We talked it over. He wanted to know how good I was. He pointed to a couple over by the wall. She was crying, he was looking at the newspaper. He quizzed me: "What's up with them?" I said, "She's sad and he's stubborn," just like that passing the audition. This would have been a prime opportunity for shaking hands again, especially with me adding, "And a hot chick like that, he should be kissing her feet!"

I met him later at the Holiday Inn. He had a nice room overlooking an indoor pool, probably heated. I noted the close proximity of his room to the ice machine, and discerned he might be an alcoholic. I asked for my money upfront, which he was apparently used to, as he offered no resistance.

Imagine then my lack of surprise when I returned at 6 p.m. (the meeting would start at 7), to find him passed out in a drunken stupor, and ice scattered everywhere. I had no alternative, since I'm such a die-hard freak for group dynamics, but to borrow one of his nicest suits and head down to the meeting room. I figured, you know, a subject like "How To Be Your Best" would be something I could easily wing, because, frankly, who's better than me?

At the meeting room, I reviewed the Three R's of Group Dynamics: 1) aRrange, 2) Reconnoiter; and, 3) Ruminate. Since I'm the originator of the 3 R's, it took me very little effort to master them. As far as aRranging goes, the tables looked fine, the podium, and the windows. I said a prayer for luck and expertise.

Some of Roger's other helpers were there, checking people in. They didn't know me, but I assured them Roger was fine, only passed out cold, and that I had his personal blessing. One of them had charge of the multimedia and I quickly reviewed the points. It was all standard stuff, like "You can be your best, Believe in yourself, You're the only you," and some interesting things about having learned in Kindergarten everything you need to know. I suddenly realized, If that's true, I wasted seven years of my life before finally dropping out...

The crowd gathered. Many of them looked like whatever inferiority complex they had coming in was justified. They'd be putty in my hands. My opening was, "Each one of you is the best person here. What do I mean by that? I mean exactly what I said: Each one of you is the best person here." With everyone sufficiently complimented, I got into the meat of my presentation. I stepped through the various truisms of the subject, then we broke into groups.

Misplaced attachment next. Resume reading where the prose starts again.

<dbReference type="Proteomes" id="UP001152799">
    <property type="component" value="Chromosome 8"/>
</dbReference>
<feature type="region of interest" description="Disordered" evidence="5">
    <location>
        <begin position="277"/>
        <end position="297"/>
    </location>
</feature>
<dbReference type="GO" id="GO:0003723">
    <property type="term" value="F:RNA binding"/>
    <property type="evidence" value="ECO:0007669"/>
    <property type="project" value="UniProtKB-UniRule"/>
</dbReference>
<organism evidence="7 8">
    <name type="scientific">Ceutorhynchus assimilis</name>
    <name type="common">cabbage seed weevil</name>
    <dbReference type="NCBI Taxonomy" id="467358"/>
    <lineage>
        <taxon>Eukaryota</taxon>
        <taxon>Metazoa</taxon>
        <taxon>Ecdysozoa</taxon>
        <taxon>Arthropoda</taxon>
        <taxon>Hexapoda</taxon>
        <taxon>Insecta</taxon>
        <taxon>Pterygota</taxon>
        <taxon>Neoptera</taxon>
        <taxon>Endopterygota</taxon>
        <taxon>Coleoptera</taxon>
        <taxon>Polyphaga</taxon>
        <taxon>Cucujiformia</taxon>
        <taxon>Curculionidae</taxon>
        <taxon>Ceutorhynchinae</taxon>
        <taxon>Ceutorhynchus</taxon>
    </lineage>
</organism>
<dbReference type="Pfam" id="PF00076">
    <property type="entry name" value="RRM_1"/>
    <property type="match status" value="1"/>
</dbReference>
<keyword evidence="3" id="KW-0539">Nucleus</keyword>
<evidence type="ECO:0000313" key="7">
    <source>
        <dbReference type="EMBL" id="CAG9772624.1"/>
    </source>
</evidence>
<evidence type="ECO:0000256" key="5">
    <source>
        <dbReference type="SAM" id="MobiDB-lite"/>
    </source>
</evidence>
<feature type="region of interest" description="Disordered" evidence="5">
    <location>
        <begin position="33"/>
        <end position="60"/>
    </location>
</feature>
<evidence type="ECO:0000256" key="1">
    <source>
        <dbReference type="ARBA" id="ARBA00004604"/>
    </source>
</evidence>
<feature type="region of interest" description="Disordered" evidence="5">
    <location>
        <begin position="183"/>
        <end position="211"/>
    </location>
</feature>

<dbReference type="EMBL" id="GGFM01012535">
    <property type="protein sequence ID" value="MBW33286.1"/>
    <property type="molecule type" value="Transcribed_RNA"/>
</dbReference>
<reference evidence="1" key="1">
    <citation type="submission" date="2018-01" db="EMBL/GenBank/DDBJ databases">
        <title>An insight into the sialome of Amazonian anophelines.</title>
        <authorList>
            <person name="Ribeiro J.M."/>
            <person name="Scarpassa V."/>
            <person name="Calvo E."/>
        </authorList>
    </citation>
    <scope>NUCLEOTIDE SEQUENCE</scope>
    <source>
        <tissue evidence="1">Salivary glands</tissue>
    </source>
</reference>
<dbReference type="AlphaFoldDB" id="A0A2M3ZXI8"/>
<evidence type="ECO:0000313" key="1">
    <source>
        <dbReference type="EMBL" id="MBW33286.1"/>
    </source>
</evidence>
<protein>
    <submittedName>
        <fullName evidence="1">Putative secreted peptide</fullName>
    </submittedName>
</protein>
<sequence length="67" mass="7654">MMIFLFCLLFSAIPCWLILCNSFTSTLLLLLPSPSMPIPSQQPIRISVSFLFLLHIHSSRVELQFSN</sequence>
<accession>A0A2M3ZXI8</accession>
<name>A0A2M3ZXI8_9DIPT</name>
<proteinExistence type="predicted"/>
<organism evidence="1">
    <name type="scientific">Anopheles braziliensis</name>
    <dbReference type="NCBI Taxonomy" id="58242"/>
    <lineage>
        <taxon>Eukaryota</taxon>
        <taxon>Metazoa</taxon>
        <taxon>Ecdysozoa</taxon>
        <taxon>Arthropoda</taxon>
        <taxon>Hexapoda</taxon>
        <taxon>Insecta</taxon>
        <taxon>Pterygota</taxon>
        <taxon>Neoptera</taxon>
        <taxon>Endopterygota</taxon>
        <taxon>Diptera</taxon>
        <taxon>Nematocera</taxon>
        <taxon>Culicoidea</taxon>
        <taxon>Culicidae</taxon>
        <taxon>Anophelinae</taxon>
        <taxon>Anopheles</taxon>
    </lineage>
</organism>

I told them they would need one leader and one secretary/reporter, because we would be sharing our "findings." My honest opinion is this is always a waste of everyone's time, but, hey, it's on their dime. Anyway, it gave me a chance to stretch out and flex my group dynamics muscles, with lots of reconnoitering and ruminating. I gave a nice shoulder pat to each leader and a thumbs up to each secretary/reporter, making them delve into the subject that much more diligently.

When we reconvened the group, I honored their diligence by faux-wiping my brow and saying, "That was a lot of great work, a lot of work!" A spontaneous demonstration was their response, with the several tables of participants hoisting their leaders and secretaries on their shoulders and parading them into the hall and back. I took this as a monumental testimony to my group dynamics chops.

The secretaries gave their reports, that "Being Your Best" is simply a matter of making it happen, as each of us has the hidden potential and its immediate fulfillment upon this discovery and acting to make it happen. I joked, "I hate to say that I just worked myself out of a job, but that's exactly what's happened!" The honor was all theirs, I said, heaping upon them effusive, prolonged praise. I've always found this is the number one group dynamics technique for them to give me even greater honor. We hugged tenderly.

The whole thing was over in two short hours. I returned to Roger's room just as he was coming to. He was all anxious about the meeting "coming up," and was frantic when he heard it was already over. "What the sam hell!" he bellowed, "Why didn't you wake me up?!" I told him he was too drunk -- drunk as a skunk -- and that I had covered it.